Assemble your materials. You’ll want a paper bag to catch your smashed seed pods, a smashing device (aka a rolling pin), and a cookie sheet for separating the husks from the seeds.
Place your seeds heads inside the bag and flatten it down. Cut off any extra stem length so you aren’t trying to wrangle stems while smashing.
Use your rolling pin to roll up and down, side to side. You need to put enough pressure to crack open the seed heads, but not too much that you’d grind down the seeds. Try a few rolls and then peek inside the bag to gauge how you are doing.
Keep rolling over the bag until all the seeds have been released from the pods.
Empty the contents of the bag onto your cookie sheet
Discard all the stems and large husks/pieces that are easy to remove.
Pick up the cookie sheet and go to an area where you don’t mind the husks getting on the ground.
Gently blow on the seeds. The idea is to direct your breath over the top of the seeds, NOT down on top of them. The light husks will blow away, leaving behind the heavier flax seeds. You can see a slight demonstration below. Note: you can also use a small fan to do this but you’d have to be careful to make sure it is not too powerful.
Eventually I learned that slightly shaking the cookie sheet side to side while blowing really helped the heavier seeds settle flat to the bottom and allowed for better separation.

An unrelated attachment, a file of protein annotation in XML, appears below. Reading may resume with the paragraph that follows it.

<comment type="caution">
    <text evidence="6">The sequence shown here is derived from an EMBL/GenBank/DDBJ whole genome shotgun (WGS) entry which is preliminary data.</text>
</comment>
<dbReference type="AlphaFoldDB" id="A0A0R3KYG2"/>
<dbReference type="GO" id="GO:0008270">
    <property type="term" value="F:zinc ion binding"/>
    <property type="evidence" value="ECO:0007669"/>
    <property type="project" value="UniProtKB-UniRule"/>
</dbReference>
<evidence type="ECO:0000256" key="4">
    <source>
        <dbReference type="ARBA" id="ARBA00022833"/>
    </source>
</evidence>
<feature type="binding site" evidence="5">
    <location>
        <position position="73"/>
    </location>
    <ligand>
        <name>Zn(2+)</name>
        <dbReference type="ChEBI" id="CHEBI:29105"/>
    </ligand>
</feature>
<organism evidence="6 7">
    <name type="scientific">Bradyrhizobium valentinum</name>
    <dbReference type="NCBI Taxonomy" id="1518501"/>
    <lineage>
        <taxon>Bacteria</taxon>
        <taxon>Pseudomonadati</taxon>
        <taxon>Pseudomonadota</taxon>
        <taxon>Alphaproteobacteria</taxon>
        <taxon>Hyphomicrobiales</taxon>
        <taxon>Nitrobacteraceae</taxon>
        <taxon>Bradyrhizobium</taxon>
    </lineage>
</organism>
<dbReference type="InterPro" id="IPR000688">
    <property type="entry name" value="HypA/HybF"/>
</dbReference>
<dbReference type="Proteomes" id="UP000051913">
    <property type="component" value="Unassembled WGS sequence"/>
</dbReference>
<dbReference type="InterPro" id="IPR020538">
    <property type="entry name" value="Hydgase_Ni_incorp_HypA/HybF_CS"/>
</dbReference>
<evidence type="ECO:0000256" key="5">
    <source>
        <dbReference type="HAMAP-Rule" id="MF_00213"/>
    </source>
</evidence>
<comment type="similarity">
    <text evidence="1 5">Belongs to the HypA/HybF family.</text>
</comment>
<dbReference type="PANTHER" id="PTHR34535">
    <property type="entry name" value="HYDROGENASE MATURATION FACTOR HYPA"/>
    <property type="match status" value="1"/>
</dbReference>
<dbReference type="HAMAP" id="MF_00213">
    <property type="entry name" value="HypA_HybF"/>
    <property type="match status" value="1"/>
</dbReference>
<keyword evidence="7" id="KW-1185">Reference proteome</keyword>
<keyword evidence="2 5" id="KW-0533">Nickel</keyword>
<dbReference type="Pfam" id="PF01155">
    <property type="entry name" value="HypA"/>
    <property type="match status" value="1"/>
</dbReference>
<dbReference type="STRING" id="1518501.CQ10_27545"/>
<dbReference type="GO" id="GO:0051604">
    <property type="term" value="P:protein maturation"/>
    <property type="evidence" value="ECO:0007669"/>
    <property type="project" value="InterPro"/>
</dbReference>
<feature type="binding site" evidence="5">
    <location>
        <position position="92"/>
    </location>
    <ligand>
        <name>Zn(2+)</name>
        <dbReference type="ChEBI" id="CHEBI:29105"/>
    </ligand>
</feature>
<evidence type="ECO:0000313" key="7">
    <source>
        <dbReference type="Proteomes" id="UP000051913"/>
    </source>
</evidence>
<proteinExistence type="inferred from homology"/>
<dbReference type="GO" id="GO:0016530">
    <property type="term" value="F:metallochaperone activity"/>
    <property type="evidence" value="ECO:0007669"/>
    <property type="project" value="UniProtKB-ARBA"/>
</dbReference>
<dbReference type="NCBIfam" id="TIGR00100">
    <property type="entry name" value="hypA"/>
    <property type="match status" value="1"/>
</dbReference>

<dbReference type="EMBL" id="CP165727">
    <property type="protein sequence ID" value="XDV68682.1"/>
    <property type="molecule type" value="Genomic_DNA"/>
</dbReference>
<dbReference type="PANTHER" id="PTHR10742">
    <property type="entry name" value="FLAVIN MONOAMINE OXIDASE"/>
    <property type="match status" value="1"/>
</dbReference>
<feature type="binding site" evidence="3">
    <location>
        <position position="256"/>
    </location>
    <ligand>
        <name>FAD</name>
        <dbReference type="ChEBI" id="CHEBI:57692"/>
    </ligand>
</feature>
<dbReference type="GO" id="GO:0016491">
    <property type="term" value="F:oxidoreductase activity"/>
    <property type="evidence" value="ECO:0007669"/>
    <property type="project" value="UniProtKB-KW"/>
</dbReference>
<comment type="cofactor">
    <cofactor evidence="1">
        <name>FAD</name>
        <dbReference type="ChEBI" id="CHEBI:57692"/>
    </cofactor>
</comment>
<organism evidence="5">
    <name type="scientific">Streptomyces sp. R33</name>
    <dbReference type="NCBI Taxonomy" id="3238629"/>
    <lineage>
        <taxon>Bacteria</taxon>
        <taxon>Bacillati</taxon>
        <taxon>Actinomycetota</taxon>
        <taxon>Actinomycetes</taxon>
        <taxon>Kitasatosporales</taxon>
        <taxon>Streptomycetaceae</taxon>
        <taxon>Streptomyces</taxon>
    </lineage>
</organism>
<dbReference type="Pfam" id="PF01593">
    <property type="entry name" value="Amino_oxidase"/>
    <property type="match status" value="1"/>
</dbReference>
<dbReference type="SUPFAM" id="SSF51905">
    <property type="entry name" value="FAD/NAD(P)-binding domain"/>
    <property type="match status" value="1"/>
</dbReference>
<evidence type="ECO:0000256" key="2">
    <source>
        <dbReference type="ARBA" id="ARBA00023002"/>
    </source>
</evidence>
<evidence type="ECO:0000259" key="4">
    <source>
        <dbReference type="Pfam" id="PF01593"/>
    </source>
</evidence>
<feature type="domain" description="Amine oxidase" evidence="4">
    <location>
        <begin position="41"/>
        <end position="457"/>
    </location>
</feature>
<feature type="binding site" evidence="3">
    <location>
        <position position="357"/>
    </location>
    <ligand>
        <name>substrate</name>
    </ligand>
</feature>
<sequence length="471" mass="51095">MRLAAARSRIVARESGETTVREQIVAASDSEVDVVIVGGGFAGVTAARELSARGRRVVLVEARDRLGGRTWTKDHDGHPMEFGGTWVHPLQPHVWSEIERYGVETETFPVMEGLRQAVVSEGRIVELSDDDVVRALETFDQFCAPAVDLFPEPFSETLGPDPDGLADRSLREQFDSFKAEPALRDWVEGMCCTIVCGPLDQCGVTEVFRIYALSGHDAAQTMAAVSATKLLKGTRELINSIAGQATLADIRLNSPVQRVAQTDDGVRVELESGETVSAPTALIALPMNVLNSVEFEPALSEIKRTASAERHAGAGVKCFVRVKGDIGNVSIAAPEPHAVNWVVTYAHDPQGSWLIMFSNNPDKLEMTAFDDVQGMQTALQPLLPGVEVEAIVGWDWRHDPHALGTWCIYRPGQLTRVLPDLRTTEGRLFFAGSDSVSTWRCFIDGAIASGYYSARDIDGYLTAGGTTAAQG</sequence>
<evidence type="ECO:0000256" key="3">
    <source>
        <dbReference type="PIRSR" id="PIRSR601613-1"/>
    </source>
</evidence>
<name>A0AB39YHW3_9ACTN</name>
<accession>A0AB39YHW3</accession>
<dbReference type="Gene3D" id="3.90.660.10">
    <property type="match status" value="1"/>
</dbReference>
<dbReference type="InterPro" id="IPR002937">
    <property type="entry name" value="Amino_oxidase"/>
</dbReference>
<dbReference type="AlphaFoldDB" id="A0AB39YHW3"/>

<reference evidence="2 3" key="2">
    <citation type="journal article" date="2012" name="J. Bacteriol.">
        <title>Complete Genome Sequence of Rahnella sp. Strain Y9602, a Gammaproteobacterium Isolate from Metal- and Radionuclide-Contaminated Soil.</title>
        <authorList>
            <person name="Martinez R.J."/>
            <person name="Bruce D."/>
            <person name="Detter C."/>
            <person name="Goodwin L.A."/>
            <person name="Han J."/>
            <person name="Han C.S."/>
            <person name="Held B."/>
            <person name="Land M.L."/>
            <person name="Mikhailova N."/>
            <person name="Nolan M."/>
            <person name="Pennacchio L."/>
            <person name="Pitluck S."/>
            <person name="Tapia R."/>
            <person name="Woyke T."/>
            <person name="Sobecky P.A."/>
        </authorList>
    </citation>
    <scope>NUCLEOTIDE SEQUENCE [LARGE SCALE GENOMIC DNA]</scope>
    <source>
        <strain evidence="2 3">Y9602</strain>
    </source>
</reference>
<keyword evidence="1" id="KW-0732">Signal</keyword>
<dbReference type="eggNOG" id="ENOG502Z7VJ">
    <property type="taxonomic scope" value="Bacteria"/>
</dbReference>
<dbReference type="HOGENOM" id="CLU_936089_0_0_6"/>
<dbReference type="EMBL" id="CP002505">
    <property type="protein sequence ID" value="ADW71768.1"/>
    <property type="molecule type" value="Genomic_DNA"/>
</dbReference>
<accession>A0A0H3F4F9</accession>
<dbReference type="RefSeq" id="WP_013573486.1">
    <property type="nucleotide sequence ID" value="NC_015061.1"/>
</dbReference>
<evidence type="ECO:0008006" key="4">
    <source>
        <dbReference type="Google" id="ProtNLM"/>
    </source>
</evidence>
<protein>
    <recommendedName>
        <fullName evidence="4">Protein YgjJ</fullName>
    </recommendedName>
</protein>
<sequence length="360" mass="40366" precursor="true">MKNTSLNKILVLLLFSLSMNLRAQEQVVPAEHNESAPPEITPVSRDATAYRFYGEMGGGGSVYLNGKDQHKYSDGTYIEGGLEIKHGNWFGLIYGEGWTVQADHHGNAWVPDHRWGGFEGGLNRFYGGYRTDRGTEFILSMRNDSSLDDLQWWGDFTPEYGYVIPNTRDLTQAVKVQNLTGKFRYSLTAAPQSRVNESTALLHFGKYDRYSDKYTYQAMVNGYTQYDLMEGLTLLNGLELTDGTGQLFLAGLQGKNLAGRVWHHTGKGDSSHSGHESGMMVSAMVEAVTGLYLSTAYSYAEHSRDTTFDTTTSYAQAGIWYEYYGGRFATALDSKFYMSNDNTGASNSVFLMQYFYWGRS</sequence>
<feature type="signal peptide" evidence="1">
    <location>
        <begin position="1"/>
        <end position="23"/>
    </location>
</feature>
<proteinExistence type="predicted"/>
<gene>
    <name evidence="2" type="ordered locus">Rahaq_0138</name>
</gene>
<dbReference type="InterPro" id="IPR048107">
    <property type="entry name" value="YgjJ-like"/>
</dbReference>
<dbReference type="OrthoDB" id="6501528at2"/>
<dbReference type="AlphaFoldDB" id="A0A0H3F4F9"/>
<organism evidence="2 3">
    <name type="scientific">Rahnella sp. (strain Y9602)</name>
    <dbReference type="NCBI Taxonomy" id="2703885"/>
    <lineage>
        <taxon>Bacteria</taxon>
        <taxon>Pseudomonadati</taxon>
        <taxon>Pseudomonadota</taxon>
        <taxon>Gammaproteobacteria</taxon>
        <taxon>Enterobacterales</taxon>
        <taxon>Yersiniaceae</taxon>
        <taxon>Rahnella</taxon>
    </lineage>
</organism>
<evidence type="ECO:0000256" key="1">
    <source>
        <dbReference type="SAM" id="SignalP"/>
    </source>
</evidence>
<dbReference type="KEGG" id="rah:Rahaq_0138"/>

I should also mention to remember to take a break so you don’t get light headed!
Keep going until you only have seeds left!
Conclusion & Thoughts
My hearty bunch of flax (you can see the general size from the picture) yielded about 1/4 cup of flax seeds. Time efficient? No. Extremely fun and a great learning experience? YES!!! Learning where food comes from means a lot to me—it’s a huge part of the reason behind Freckled Californian. The better connected we can be to the food we put in our bodies, the better equipped we are to care for our bodies, our families, our planet, and make good choices. Looking back just five years ago, I was buying flax in a bag at the grocery store without even a thought as to what it was. I’m not ashamed, just in awe of the journey. Hope you enjoyed following along with my adventure!
Have you ever thought about flax seed and where it comes from? Have you grown it before?